It was during the time of her tutelage with Uncle Russell that Mercy became particularly close to her brother Jemmy (James Otis, Jr.), who became her dearest friend and intellectual companion. With the help and encouragement of her mercurial brother, Warren came to the realization that she was the intellectual equal of men. Although her opportunities for education and a career outside of the home were greatly restricted, she participated vicariously in the political and literary world of 18th-century Massachusetts first through her brother Jemmy and later through her husband James Warren and her friend John Adams. What she learned was that gender was no barrier to intellectual equality.
Jemmy's graduation from Harvard in 1743 provided the first opportunity for the 14-year-old Mercy to see the world outside Barnstable. The Harvard commencement was one of the highlights of the year, and the entire Otis clan traveled to Cambridge for the graduation and accompanying festivities. It is likely that at this time, the young, impressionable Mercy first met her brother's college-mate James Warren. Two years behind Mercy's brother at the college, James came from a prominent Plymouth family. This early acquaintance would, after a number of years, develop into a romance which led to marriage in November 1754.
As James Warren's wife, Mercy joined a family equally as prominent as her own. The Warrens, like the Otises, were descended from the first Pilgrim settlers and had, by the mid-18th century, achieved the status as one of the first families of Plymouth. In the hierarchical and patriarchal society of colonial Massachusetts, Mercy Otis Warren, both before and after marriage, lived a life of relative ease, comfort, and affluence. Throughout her life, there were always servants to do most of the menial jobs, allowing her time—denied most—to read, reflect, and write. However, in the male-dominated world of Puritan Massachusetts, Warren readily accepted the traditional view of a secondary role for women. As she wrote in a poem in 1779:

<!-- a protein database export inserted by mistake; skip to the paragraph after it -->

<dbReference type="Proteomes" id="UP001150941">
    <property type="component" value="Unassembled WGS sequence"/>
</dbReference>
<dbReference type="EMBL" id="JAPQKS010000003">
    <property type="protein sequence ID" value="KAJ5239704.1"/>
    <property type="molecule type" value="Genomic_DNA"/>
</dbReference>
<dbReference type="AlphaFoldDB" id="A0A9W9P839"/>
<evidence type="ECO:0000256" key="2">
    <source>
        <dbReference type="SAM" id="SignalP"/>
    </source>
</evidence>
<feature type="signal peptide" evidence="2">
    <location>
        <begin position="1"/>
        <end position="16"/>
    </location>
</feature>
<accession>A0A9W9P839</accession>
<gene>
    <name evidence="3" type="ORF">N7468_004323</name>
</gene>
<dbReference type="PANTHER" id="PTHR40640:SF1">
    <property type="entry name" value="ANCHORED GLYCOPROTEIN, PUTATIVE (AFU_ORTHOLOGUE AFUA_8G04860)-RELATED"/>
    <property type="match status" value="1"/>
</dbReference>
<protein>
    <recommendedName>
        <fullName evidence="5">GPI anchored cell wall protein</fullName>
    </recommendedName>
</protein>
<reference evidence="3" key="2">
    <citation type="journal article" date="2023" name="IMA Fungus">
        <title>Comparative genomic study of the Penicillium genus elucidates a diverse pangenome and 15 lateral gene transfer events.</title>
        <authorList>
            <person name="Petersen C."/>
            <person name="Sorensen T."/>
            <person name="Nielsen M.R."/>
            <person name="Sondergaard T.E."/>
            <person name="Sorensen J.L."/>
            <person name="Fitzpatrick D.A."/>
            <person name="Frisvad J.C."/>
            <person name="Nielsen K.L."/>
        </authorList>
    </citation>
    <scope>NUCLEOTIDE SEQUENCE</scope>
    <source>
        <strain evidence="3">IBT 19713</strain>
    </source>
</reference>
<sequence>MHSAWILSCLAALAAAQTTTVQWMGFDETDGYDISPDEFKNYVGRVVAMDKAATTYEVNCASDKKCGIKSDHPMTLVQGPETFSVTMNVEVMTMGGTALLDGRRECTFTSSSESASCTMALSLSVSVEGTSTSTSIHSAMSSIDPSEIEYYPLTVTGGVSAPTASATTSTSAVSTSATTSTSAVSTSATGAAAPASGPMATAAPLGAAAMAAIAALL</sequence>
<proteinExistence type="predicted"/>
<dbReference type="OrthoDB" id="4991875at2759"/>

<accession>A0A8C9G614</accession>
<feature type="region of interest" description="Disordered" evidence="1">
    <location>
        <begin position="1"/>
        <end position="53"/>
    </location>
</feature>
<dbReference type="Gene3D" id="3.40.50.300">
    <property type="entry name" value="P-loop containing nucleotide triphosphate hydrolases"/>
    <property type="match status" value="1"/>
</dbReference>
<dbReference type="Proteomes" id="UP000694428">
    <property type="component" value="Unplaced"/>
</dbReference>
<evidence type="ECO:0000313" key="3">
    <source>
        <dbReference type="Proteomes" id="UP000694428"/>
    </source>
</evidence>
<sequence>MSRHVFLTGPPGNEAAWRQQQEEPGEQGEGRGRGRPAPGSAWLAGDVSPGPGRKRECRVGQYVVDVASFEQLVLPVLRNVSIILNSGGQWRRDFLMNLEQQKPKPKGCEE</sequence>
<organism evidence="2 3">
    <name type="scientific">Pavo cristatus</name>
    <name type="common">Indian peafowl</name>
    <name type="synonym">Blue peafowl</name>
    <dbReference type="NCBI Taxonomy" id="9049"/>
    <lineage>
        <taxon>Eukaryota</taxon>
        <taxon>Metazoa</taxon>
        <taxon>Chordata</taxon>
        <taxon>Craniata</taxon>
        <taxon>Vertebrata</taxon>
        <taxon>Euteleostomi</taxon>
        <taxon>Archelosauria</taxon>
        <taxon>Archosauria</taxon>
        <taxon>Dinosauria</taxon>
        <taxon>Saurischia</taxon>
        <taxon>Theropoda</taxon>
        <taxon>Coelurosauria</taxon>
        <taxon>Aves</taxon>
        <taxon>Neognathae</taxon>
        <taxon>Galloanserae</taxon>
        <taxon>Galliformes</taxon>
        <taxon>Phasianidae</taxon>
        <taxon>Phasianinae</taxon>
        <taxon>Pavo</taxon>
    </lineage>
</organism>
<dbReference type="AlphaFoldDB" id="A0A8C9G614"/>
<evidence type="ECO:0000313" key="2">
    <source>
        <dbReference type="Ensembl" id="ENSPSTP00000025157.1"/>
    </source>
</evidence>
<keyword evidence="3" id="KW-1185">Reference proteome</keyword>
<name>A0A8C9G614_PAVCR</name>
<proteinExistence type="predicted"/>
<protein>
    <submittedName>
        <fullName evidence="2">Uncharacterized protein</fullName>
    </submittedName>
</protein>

Critics may censure, but if candour frowns
I'll quit the pen, and keep within the bounds
The narrow bounds, prescribed to female life
The gentle mistress, and the prudent wife.
As a young wife, Warren would be a homemaker first and then a writer and political thinker. She would always be "the gentle mistress, and the prudent wife."
With her marriage, Mercy moved into the Warren family home and into the highest political and social circles of Plymouth. With the death of James' father in 1757, her husband inherited the Eel River farm ("Clifford"). Also in 1757, the young bridegroom purchased a Plymouth town house. Except for a brief hiatus in the 1780s, Mercy and James would spend their lives in the Plymouth town house and nearby farm.
At regular intervals between 1757 and 1766, Warren gave birth to five boys. Providentially all of her sons grew to maturity, though three of them predeceased her. James, Jr. was born in 1757, followed by Winslow in 1759, Charles in 1762, Henry in 1764, and George in 1766. Although she loved all of her sons and was in fact a caring and compassionate mother to all, Winslow seems to have been a favorite. Her letters to her second son revealed an especially strong mother-son bond. Ironically, it was Winslow who gave his mother the greatest grief. Although intelligent and personable, Winslow possessed an unpuritan fondness for the hedonist life. He refused to attend Harvard and instead jumped from one career to another with no success. In his early 30s, he did obtain a commission in the U.S. Army and soon afterwards was killed in General Arthur St. Clair's infamous defeat at the hands of Indians in 1791. Of the other sons, the oldest James, Jr., although he outlived his mother, sustained a wound which made necessary having one of his legs amputated while serving in the navy during the Revolutionary War; the third son Charles contracted tuberculosis and died in 1785 at the age of 23; and the youngest George contracted an unknown but fatal disease and died in 1800 at the age of 34. Only the fourth son Henry was to marry and give Mercy the grandchildren she so dearly loved.
Critics may censure, but if candour frowns, I'll quit the pen, and keep within the bounds, The narrow bounds, prescribed to female life, The gentle mistress, and the prudent wife.
—Mercy Otis Warren, On Primitive Simplicity